The filmmaker’s two obsessions, reef animals and filmmaking, intersect in this brief glimpse at the world of reef aquaria.
This weekend TERRA will be taking off to California for an amazing event. The Bioneers conference is held once a year and offers thousands of people the chance to figure out how to grow their own food, reduce their impact on the environment, hear visionary thinkers talk, and learn how to make positive change for all! The TERRA crew will be interviewing plenary speakers, hearing what conference goers have to say, and getting behind the scenes with the people that make it all happen. It’s going to be a great trip — so tune in from Friday to Monday as we come to you live from San Rafael.
In Part three of “Ranching the New West” Duke Phillips tells us why he believes so strongly that cattle grazing is vital for the grasslands of the American West. There is a way to ranch that fits in with the natural system and replaces the wild systems that were there before. After all, Ranchers want to maintain a profitable industry and as Duke says: “If we’re going to stay in business we have to create a nature that is stronger tomorrow than it is today.”
In part two of “Ranching the New West”, we see the connection between family and land. Duke Phillips respects the heritage of his predecessors, and he’s passing along his knowledge and vision of holistic ranching to his children.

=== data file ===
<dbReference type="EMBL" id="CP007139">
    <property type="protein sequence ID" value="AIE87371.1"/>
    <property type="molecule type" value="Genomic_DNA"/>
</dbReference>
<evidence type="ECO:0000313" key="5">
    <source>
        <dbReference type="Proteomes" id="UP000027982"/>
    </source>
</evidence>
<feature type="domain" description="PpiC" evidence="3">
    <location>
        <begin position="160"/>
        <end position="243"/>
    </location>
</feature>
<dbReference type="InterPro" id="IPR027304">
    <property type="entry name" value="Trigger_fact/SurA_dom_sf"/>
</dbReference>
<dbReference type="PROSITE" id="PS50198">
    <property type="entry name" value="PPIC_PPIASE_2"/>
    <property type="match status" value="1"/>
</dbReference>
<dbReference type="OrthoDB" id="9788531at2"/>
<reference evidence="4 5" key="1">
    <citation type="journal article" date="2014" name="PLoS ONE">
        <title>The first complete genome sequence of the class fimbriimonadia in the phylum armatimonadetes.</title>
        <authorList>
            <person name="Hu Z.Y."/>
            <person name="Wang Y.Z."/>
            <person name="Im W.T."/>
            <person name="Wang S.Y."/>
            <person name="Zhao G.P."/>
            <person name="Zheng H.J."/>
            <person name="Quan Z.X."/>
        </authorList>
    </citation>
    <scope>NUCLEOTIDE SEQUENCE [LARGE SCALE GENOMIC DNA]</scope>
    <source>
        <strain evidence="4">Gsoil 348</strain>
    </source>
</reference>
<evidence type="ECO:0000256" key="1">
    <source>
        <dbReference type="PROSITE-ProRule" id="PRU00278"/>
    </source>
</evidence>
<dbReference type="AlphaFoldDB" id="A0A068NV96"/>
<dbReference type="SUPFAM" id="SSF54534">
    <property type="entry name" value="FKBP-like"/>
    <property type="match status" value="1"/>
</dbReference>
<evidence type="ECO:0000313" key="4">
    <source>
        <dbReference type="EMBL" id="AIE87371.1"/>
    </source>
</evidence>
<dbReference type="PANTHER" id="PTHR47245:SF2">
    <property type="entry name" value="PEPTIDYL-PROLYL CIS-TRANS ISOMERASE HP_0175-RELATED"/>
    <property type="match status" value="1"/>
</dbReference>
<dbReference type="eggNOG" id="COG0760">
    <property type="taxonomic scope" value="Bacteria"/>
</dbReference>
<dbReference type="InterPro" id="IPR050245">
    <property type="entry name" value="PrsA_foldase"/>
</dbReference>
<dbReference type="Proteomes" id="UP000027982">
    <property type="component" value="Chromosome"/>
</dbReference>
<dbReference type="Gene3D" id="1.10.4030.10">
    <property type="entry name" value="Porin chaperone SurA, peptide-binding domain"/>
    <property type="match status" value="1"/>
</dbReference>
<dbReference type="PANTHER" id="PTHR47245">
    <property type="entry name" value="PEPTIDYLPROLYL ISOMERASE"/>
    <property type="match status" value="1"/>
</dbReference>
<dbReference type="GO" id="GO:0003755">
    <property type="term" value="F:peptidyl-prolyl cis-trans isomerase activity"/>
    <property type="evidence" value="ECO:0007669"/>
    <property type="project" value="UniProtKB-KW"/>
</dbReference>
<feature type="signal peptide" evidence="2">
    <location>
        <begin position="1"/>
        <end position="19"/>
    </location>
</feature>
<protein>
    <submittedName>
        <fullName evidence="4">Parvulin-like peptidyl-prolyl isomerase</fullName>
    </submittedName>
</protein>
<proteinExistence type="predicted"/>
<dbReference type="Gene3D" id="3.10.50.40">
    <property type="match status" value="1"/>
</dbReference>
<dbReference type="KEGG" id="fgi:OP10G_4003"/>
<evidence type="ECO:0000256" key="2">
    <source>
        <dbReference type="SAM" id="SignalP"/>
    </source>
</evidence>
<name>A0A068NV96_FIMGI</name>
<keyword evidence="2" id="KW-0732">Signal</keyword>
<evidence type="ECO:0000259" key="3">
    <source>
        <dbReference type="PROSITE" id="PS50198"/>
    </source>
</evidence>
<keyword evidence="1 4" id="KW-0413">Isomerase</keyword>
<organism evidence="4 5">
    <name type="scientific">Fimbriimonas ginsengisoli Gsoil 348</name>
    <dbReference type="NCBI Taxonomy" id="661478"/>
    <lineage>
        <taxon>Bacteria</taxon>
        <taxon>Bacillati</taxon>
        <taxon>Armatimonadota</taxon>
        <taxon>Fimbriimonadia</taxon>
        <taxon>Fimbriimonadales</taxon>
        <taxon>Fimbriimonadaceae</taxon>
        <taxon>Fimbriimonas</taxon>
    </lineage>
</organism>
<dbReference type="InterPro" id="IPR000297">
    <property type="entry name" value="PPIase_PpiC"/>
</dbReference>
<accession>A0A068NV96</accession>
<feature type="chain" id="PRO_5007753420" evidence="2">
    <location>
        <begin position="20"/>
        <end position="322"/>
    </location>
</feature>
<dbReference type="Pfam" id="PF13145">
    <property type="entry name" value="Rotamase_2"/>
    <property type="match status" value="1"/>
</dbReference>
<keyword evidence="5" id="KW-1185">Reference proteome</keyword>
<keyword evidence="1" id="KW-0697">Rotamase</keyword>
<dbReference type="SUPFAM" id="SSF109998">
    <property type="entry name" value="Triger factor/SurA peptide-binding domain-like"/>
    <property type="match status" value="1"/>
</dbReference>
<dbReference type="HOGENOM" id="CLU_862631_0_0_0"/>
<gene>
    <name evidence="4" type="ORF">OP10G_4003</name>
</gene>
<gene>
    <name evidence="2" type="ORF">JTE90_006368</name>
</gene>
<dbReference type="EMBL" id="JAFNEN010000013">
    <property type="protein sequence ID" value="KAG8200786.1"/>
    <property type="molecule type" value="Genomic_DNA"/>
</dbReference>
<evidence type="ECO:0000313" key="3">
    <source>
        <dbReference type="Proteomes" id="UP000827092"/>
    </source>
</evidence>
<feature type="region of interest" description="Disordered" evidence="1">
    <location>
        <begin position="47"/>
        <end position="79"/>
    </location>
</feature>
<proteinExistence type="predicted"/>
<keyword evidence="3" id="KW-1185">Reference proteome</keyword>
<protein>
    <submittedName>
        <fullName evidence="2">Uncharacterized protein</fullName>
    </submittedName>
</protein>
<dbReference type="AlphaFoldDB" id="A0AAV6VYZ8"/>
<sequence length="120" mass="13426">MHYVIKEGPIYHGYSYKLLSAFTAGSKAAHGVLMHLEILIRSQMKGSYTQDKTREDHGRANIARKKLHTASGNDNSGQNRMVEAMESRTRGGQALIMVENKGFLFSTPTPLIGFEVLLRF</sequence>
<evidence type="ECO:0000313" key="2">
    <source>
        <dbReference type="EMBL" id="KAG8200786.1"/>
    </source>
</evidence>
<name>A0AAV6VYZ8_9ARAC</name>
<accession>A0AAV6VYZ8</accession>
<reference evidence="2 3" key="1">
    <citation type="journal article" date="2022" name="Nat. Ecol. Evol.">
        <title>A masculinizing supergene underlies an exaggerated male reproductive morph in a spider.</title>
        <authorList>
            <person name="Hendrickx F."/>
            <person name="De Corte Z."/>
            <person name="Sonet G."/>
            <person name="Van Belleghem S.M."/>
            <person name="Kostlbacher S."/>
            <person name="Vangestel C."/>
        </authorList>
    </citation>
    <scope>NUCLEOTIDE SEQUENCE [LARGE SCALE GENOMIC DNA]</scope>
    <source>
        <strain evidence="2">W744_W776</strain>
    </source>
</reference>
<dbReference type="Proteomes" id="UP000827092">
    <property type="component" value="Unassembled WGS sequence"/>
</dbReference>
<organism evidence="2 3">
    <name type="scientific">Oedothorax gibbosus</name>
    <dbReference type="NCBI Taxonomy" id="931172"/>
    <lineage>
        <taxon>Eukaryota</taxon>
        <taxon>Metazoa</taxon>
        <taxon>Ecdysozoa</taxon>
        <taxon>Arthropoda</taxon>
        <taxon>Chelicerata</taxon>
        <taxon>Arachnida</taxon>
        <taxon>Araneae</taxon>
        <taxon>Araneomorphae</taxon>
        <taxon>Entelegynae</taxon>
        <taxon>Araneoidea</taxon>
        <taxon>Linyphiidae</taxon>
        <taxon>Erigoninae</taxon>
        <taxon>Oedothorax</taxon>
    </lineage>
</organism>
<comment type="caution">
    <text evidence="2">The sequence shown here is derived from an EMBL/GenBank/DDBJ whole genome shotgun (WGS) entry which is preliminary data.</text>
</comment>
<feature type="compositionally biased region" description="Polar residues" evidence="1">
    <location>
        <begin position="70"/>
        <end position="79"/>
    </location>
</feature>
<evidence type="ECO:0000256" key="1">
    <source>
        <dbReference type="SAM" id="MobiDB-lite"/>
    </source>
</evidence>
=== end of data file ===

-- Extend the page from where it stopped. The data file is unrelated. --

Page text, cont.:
There’s a new model of ranching emerging that emphasizes a holistic view of the ranch as a multidimensional resource and not just a home for cattle. Duke Phillips of Colorado is a pioneer in this approach, which provides him with a viable living, but also aligns his mission with tourists, environmentalists, and much of the general public. His ranch is proving that the maximization of profits with disregard to all other concerns is not a requirement for a rewarding vocation and lifestyle. In part one of “Ranching the New West”, we see the sense of community that Duke talks about so eloquently.